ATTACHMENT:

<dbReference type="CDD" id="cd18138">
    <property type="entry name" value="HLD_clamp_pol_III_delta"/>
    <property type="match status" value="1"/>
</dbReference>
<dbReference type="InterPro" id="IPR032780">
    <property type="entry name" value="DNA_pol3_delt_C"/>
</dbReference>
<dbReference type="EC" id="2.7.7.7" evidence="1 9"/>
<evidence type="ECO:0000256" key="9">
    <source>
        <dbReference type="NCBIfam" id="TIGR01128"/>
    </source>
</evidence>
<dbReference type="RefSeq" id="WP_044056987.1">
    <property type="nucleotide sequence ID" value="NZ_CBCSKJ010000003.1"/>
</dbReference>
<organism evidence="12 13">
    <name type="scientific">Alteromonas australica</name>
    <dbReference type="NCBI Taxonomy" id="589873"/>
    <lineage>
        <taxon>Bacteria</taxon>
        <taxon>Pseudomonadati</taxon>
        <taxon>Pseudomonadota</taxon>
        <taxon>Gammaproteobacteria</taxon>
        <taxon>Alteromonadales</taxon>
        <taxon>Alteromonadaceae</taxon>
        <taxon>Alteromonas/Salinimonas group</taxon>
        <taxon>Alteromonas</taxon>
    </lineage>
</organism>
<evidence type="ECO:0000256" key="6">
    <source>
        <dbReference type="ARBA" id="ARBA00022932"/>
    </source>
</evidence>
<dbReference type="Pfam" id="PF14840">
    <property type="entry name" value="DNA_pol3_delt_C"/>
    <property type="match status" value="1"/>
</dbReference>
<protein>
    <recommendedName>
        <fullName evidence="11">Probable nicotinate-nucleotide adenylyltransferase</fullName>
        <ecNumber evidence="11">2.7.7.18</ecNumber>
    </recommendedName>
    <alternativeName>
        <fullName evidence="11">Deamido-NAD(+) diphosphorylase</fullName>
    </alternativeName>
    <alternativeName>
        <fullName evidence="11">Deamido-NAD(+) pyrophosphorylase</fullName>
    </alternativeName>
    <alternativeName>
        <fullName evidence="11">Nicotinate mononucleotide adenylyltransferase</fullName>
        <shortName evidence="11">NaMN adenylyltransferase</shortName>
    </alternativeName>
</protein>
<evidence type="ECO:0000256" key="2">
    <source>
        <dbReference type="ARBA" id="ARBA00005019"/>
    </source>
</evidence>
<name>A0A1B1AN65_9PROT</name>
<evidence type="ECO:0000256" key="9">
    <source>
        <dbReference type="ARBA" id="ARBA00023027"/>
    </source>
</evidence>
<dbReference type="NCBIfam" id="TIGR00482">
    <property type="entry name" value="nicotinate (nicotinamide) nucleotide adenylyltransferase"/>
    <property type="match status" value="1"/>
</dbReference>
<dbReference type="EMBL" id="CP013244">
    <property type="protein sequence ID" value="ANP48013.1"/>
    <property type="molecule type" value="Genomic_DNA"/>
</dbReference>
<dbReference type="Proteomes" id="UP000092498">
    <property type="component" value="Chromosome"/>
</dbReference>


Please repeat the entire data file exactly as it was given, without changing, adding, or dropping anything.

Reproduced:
<dbReference type="CDD" id="cd18138">
    <property type="entry name" value="HLD_clamp_pol_III_delta"/>
    <property type="match status" value="1"/>
</dbReference>
<dbReference type="InterPro" id="IPR032780">
    <property type="entry name" value="DNA_pol3_delt_C"/>
</dbReference>
<dbReference type="EC" id="2.7.7.7" evidence="1 9"/>
<evidence type="ECO:0000256" key="9">
    <source>
        <dbReference type="NCBIfam" id="TIGR01128"/>
    </source>
</evidence>
<dbReference type="RefSeq" id="WP_044056987.1">
    <property type="nucleotide sequence ID" value="NZ_CBCSKJ010000003.1"/>
</dbReference>
<organism evidence="12 13">
    <name type="scientific">Alteromonas australica</name>
    <dbReference type="NCBI Taxonomy" id="589873"/>
    <lineage>
        <taxon>Bacteria</taxon>
        <taxon>Pseudomonadati</taxon>
        <taxon>Pseudomonadota</taxon>
        <taxon>Gammaproteobacteria</taxon>
        <taxon>Alteromonadales</taxon>
        <taxon>Alteromonadaceae</taxon>
        <taxon>Alteromonas/Salinimonas group</taxon>
        <taxon>Alteromonas</taxon>
    </lineage>
</organism>
<evidence type="ECO:0000256" key="6">
    <source>
        <dbReference type="ARBA" id="ARBA00022932"/>
    </source>
</evidence>
<dbReference type="Pfam" id="PF14840">
    <property type="entry name" value="DNA_pol3_delt_C"/>
    <property type="match status" value="1"/>
</dbReference>
<protein>
    <recommendedName>
        <fullName evidence="11">Probable nicotinate-nucleotide adenylyltransferase</fullName>
        <ecNumber evidence="11">2.7.7.18</ecNumber>
    </recommendedName>
    <alternativeName>
        <fullName evidence="11">Deamido-NAD(+) diphosphorylase</fullName>
    </alternativeName>
    <alternativeName>
        <fullName evidence="11">Deamido-NAD(+) pyrophosphorylase</fullName>
    </alternativeName>
    <alternativeName>
        <fullName evidence="11">Nicotinate mononucleotide adenylyltransferase</fullName>
        <shortName evidence="11">NaMN adenylyltransferase</shortName>
    </alternativeName>
</protein>
<evidence type="ECO:0000256" key="2">
    <source>
        <dbReference type="ARBA" id="ARBA00005019"/>
    </source>
</evidence>
<name>A0A1B1AN65_9PROT</name>
<evidence type="ECO:0000256" key="9">
    <source>
        <dbReference type="ARBA" id="ARBA00023027"/>
    </source>
</evidence>
<dbReference type="NCBIfam" id="TIGR00482">
    <property type="entry name" value="nicotinate (nicotinamide) nucleotide adenylyltransferase"/>
    <property type="match status" value="1"/>
</dbReference>
<dbReference type="EMBL" id="CP013244">
    <property type="protein sequence ID" value="ANP48013.1"/>
    <property type="molecule type" value="Genomic_DNA"/>
</dbReference>
<dbReference type="Proteomes" id="UP000092498">
    <property type="component" value="Chromosome"/>
</dbReference>